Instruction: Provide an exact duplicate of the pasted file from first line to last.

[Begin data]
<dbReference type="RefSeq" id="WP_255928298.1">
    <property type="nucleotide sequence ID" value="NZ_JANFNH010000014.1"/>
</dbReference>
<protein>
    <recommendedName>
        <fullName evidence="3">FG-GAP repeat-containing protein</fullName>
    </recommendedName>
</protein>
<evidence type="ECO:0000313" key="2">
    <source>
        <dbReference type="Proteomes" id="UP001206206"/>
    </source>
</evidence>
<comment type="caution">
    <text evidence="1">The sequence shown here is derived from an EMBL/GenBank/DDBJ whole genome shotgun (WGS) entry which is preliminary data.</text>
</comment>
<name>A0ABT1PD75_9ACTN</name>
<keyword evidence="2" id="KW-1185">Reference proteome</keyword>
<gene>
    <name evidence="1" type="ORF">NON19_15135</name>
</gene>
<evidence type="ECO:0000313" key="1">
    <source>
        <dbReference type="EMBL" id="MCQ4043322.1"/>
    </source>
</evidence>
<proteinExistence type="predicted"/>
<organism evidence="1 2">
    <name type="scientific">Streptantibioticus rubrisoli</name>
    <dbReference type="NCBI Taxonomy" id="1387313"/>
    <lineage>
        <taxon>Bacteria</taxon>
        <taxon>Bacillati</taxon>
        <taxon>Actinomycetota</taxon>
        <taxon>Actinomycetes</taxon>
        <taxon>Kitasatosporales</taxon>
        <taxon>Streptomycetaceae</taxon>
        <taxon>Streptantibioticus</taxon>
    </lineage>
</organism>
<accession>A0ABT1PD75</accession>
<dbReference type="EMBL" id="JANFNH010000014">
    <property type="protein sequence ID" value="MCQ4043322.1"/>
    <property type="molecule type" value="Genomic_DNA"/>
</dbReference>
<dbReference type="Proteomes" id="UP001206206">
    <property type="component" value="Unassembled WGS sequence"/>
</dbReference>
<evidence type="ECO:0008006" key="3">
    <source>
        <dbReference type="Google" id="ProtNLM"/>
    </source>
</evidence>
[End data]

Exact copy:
<dbReference type="RefSeq" id="WP_255928298.1">
    <property type="nucleotide sequence ID" value="NZ_JANFNH010000014.1"/>
</dbReference>
<protein>
    <recommendedName>
        <fullName evidence="3">FG-GAP repeat-containing protein</fullName>
    </recommendedName>
</protein>
<evidence type="ECO:0000313" key="2">
    <source>
        <dbReference type="Proteomes" id="UP001206206"/>
    </source>
</evidence>
<comment type="caution">
    <text evidence="1">The sequence shown here is derived from an EMBL/GenBank/DDBJ whole genome shotgun (WGS) entry which is preliminary data.</text>
</comment>
<name>A0ABT1PD75_9ACTN</name>
<keyword evidence="2" id="KW-1185">Reference proteome</keyword>
<gene>
    <name evidence="1" type="ORF">NON19_15135</name>
</gene>
<evidence type="ECO:0000313" key="1">
    <source>
        <dbReference type="EMBL" id="MCQ4043322.1"/>
    </source>
</evidence>
<proteinExistence type="predicted"/>
<organism evidence="1 2">
    <name type="scientific">Streptantibioticus rubrisoli</name>
    <dbReference type="NCBI Taxonomy" id="1387313"/>
    <lineage>
        <taxon>Bacteria</taxon>
        <taxon>Bacillati</taxon>
        <taxon>Actinomycetota</taxon>
        <taxon>Actinomycetes</taxon>
        <taxon>Kitasatosporales</taxon>
        <taxon>Streptomycetaceae</taxon>
        <taxon>Streptantibioticus</taxon>
    </lineage>
</organism>
<accession>A0ABT1PD75</accession>
<dbReference type="EMBL" id="JANFNH010000014">
    <property type="protein sequence ID" value="MCQ4043322.1"/>
    <property type="molecule type" value="Genomic_DNA"/>
</dbReference>
<dbReference type="Proteomes" id="UP001206206">
    <property type="component" value="Unassembled WGS sequence"/>
</dbReference>
<evidence type="ECO:0008006" key="3">
    <source>
        <dbReference type="Google" id="ProtNLM"/>
    </source>
</evidence>